States await flood relief


Almost three weeks after floodwaters swept through parts of New York, New Jersey and Pennsylvania with a destructive force not experienced in decades, residents and officials are struggling to begin a vast recovery effort that could end up costing $1 billion or more.

With most of the worst damage in rural communities, the full scope of the destruction is still being assessed. Forty-five counties in the three states have been declared federal disaster areas. "The amount of damage and the extent of flooding are the most seen in 30 years," said Larry Sommers, the deputy field coordinator for the Federal Emergency Management Agency in New York.

Officials say dozens of communities are coping with the loss of their business districts. Possibly hundreds of roads and bridges were ruined or remain closed. Some homes still lack power, though how many is unclear.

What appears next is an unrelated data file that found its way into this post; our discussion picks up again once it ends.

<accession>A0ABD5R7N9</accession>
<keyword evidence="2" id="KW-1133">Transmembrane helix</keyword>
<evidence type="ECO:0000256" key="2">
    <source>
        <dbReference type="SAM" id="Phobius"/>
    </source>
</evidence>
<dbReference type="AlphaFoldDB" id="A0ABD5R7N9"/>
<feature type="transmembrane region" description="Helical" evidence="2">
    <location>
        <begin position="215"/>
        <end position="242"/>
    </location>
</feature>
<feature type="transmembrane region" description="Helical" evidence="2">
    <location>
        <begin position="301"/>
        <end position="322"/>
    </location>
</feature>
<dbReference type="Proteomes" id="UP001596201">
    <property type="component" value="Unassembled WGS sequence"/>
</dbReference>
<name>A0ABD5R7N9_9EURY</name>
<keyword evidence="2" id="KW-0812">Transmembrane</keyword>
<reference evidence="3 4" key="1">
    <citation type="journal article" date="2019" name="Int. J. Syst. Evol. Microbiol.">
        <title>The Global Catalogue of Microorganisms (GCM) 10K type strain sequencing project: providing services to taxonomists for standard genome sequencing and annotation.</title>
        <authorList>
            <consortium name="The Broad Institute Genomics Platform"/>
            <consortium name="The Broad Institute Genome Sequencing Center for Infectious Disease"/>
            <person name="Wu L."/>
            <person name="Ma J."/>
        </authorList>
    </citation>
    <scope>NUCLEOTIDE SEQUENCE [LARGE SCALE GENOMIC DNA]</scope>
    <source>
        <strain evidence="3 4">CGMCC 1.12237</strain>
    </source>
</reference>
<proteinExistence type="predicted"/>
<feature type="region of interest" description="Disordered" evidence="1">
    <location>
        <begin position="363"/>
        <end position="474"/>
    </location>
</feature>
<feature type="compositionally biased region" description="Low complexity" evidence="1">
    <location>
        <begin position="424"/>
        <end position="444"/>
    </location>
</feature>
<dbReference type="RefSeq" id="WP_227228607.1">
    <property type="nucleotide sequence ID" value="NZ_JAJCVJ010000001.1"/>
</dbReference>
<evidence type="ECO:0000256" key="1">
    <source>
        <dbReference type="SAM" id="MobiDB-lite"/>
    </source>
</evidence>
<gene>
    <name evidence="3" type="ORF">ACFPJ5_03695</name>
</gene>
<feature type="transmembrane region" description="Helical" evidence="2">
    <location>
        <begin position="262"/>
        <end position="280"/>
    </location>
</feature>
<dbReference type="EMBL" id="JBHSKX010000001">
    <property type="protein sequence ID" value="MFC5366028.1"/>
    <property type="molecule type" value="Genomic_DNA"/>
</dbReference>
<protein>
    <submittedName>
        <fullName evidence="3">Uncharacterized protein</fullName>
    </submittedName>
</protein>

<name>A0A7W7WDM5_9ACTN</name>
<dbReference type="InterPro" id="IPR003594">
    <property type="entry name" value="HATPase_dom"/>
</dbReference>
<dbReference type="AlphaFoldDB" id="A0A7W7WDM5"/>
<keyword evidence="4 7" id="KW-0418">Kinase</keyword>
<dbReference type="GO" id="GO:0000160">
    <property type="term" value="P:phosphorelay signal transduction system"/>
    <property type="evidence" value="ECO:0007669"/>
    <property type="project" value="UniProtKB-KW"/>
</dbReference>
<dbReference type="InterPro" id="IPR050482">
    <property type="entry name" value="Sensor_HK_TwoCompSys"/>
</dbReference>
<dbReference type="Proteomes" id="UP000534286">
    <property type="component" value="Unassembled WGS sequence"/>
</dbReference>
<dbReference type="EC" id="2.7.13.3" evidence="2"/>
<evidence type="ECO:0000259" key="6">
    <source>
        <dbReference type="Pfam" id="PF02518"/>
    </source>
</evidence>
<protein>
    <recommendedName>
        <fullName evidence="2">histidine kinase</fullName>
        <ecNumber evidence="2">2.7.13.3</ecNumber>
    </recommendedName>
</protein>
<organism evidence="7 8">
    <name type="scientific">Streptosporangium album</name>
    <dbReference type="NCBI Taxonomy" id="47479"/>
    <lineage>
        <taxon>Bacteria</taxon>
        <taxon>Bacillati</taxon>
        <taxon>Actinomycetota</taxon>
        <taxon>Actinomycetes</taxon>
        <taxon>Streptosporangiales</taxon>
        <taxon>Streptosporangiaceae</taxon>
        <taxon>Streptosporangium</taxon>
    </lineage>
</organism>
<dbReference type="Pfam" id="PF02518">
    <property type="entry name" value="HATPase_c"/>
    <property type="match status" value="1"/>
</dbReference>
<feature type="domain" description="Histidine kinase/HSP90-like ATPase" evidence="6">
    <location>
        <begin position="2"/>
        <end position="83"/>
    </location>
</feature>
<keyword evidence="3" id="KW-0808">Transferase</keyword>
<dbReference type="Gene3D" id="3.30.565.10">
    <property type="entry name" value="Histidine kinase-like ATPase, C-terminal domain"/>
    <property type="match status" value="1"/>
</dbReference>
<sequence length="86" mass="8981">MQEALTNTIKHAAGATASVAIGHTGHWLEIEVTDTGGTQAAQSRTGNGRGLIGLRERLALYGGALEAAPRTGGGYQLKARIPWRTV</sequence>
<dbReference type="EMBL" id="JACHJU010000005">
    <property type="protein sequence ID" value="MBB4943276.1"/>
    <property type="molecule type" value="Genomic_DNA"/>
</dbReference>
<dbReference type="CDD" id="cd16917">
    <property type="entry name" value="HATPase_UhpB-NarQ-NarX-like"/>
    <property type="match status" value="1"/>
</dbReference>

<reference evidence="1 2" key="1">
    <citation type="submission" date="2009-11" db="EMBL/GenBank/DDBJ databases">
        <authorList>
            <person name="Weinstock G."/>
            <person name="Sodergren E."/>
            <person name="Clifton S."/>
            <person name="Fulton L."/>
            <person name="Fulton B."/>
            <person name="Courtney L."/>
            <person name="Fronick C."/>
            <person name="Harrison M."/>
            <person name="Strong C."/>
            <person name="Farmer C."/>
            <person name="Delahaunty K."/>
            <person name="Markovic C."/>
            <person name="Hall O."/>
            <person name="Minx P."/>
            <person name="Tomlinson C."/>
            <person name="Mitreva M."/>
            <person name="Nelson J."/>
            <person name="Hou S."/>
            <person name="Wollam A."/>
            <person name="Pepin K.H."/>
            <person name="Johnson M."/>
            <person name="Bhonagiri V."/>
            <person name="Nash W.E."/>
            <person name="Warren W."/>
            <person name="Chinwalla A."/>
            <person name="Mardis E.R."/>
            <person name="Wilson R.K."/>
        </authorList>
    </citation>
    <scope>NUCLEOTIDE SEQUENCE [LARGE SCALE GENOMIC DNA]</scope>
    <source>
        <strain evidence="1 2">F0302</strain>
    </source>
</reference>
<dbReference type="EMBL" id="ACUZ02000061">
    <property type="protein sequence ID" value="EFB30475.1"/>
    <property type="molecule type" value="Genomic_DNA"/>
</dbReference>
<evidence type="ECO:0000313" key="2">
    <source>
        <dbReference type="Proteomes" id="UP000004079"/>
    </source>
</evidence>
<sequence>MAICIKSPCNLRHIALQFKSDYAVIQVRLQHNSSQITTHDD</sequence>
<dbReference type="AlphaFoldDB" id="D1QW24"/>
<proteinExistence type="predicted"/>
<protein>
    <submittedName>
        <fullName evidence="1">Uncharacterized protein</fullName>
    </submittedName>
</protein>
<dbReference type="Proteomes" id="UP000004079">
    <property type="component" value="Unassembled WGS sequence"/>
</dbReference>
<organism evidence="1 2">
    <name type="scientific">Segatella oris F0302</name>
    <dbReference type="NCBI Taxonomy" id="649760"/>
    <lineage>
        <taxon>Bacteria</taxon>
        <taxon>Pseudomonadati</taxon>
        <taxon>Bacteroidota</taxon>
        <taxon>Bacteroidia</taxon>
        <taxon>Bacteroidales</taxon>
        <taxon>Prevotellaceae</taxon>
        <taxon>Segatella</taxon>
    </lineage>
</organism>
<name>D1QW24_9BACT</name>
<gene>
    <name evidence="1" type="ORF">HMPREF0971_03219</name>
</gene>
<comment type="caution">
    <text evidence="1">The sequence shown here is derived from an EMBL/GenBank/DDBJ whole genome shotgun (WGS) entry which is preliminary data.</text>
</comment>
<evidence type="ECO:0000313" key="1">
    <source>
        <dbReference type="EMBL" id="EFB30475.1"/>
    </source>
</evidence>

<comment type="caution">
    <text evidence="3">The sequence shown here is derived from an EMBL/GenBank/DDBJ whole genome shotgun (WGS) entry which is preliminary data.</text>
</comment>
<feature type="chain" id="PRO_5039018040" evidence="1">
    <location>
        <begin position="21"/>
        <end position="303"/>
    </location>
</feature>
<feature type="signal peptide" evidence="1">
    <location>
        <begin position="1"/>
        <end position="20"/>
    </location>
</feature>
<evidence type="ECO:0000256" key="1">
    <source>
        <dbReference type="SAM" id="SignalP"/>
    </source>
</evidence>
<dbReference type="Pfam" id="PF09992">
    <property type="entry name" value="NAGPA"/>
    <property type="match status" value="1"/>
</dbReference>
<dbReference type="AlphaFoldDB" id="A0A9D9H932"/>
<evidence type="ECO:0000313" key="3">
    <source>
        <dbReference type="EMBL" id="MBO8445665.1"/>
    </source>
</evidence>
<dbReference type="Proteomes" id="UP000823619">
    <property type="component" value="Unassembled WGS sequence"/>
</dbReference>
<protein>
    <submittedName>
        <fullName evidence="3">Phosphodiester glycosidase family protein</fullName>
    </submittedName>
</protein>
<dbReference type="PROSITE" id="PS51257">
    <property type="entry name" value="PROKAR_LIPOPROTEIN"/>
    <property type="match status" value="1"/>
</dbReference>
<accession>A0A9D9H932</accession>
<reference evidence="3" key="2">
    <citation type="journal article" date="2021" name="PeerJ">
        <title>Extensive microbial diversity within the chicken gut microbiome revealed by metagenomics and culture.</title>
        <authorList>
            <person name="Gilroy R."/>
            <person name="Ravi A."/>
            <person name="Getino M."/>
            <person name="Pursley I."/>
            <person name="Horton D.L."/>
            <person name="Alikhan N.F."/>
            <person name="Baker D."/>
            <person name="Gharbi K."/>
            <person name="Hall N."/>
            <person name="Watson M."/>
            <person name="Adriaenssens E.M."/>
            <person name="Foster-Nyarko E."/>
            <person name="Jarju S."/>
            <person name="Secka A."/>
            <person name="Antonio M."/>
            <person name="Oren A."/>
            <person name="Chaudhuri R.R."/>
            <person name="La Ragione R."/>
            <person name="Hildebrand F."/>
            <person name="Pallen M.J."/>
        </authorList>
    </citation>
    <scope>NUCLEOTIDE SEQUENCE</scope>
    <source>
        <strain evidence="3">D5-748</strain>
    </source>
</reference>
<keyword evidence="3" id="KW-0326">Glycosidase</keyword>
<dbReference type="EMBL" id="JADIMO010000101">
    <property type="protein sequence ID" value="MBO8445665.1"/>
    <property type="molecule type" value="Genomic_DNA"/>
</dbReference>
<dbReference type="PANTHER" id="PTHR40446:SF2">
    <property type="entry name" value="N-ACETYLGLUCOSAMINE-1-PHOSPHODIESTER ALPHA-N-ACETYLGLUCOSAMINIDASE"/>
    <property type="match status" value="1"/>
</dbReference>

The recent heat and humidity have caused outbreaks of mold in waterlogged houses. Orders that water must be boiled remain in effect in some areas. At a waste-water treatment plant in Oneonta, N.Y., raw sewage continues to flow into the Susquehanna River.

More than 15,000 people have applied for federal disaster assistance. Yet many are waiting to receive aid checks and have been unable to begin the task of rebuilding.

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